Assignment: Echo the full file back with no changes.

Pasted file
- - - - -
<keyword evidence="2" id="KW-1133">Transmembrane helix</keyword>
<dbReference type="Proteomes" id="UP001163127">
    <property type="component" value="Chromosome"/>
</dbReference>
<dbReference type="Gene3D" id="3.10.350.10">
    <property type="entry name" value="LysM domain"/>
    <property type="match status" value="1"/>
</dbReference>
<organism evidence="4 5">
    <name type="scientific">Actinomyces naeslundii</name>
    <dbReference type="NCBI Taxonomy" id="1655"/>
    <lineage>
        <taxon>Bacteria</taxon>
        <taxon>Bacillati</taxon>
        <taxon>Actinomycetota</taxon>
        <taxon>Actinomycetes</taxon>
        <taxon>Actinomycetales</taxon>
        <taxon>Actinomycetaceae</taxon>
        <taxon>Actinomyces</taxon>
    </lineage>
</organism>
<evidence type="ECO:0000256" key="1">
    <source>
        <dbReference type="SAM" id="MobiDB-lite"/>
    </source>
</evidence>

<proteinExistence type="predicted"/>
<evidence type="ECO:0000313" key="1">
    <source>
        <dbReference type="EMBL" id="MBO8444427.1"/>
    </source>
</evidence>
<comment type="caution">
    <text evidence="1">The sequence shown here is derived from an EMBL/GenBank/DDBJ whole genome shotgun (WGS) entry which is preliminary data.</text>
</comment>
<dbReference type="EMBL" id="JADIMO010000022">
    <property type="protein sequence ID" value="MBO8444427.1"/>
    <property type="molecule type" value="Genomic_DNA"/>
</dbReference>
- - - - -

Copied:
<keyword evidence="2" id="KW-1133">Transmembrane helix</keyword>
<dbReference type="Proteomes" id="UP001163127">
    <property type="component" value="Chromosome"/>
</dbReference>
<dbReference type="Gene3D" id="3.10.350.10">
    <property type="entry name" value="LysM domain"/>
    <property type="match status" value="1"/>
</dbReference>
<organism evidence="4 5">
    <name type="scientific">Actinomyces naeslundii</name>
    <dbReference type="NCBI Taxonomy" id="1655"/>
    <lineage>
        <taxon>Bacteria</taxon>
        <taxon>Bacillati</taxon>
        <taxon>Actinomycetota</taxon>
        <taxon>Actinomycetes</taxon>
        <taxon>Actinomycetales</taxon>
        <taxon>Actinomycetaceae</taxon>
        <taxon>Actinomyces</taxon>
    </lineage>
</organism>
<evidence type="ECO:0000256" key="1">
    <source>
        <dbReference type="SAM" id="MobiDB-lite"/>
    </source>
</evidence>

<proteinExistence type="predicted"/>
<evidence type="ECO:0000313" key="1">
    <source>
        <dbReference type="EMBL" id="MBO8444427.1"/>
    </source>
</evidence>
<comment type="caution">
    <text evidence="1">The sequence shown here is derived from an EMBL/GenBank/DDBJ whole genome shotgun (WGS) entry which is preliminary data.</text>
</comment>
<dbReference type="EMBL" id="JADIMO010000022">
    <property type="protein sequence ID" value="MBO8444427.1"/>
    <property type="molecule type" value="Genomic_DNA"/>
</dbReference>